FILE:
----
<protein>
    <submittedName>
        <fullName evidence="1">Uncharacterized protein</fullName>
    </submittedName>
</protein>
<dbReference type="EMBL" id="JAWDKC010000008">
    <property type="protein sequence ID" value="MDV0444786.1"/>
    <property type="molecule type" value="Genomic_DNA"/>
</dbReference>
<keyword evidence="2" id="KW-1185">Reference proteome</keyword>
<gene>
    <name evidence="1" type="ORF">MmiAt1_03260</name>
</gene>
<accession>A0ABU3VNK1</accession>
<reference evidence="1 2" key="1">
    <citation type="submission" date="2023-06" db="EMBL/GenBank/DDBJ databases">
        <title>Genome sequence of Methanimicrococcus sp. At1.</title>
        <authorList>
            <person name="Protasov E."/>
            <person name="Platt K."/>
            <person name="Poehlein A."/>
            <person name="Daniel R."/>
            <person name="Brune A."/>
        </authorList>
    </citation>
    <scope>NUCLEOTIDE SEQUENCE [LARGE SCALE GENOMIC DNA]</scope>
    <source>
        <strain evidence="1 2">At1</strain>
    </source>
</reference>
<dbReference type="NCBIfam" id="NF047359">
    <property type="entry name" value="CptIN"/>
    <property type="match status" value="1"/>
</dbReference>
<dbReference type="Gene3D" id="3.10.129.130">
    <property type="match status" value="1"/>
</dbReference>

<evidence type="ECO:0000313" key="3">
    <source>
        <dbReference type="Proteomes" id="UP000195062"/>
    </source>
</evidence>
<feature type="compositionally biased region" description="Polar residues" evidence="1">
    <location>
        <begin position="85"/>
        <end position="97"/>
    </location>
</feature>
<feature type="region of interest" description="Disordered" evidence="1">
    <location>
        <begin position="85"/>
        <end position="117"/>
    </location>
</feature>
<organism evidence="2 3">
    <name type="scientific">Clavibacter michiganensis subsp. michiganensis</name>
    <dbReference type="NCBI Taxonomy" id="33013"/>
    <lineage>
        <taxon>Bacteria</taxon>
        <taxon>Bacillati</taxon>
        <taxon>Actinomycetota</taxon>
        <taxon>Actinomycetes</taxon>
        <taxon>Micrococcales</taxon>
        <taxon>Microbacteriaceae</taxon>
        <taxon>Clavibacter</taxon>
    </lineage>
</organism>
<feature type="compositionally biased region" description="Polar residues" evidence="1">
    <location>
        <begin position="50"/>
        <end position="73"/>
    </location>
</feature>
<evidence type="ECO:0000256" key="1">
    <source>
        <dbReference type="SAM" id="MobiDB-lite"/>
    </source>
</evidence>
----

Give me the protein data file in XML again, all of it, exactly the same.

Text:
<protein>
    <submittedName>
        <fullName evidence="1">Uncharacterized protein</fullName>
    </submittedName>
</protein>
<dbReference type="EMBL" id="JAWDKC010000008">
    <property type="protein sequence ID" value="MDV0444786.1"/>
    <property type="molecule type" value="Genomic_DNA"/>
</dbReference>
<keyword evidence="2" id="KW-1185">Reference proteome</keyword>
<gene>
    <name evidence="1" type="ORF">MmiAt1_03260</name>
</gene>
<accession>A0ABU3VNK1</accession>
<reference evidence="1 2" key="1">
    <citation type="submission" date="2023-06" db="EMBL/GenBank/DDBJ databases">
        <title>Genome sequence of Methanimicrococcus sp. At1.</title>
        <authorList>
            <person name="Protasov E."/>
            <person name="Platt K."/>
            <person name="Poehlein A."/>
            <person name="Daniel R."/>
            <person name="Brune A."/>
        </authorList>
    </citation>
    <scope>NUCLEOTIDE SEQUENCE [LARGE SCALE GENOMIC DNA]</scope>
    <source>
        <strain evidence="1 2">At1</strain>
    </source>
</reference>
<dbReference type="NCBIfam" id="NF047359">
    <property type="entry name" value="CptIN"/>
    <property type="match status" value="1"/>
</dbReference>
<dbReference type="Gene3D" id="3.10.129.130">
    <property type="match status" value="1"/>
</dbReference>

<evidence type="ECO:0000313" key="3">
    <source>
        <dbReference type="Proteomes" id="UP000195062"/>
    </source>
</evidence>
<feature type="compositionally biased region" description="Polar residues" evidence="1">
    <location>
        <begin position="85"/>
        <end position="97"/>
    </location>
</feature>
<feature type="region of interest" description="Disordered" evidence="1">
    <location>
        <begin position="85"/>
        <end position="117"/>
    </location>
</feature>
<organism evidence="2 3">
    <name type="scientific">Clavibacter michiganensis subsp. michiganensis</name>
    <dbReference type="NCBI Taxonomy" id="33013"/>
    <lineage>
        <taxon>Bacteria</taxon>
        <taxon>Bacillati</taxon>
        <taxon>Actinomycetota</taxon>
        <taxon>Actinomycetes</taxon>
        <taxon>Micrococcales</taxon>
        <taxon>Microbacteriaceae</taxon>
        <taxon>Clavibacter</taxon>
    </lineage>
</organism>
<feature type="compositionally biased region" description="Polar residues" evidence="1">
    <location>
        <begin position="50"/>
        <end position="73"/>
    </location>
</feature>
<evidence type="ECO:0000256" key="1">
    <source>
        <dbReference type="SAM" id="MobiDB-lite"/>
    </source>
</evidence>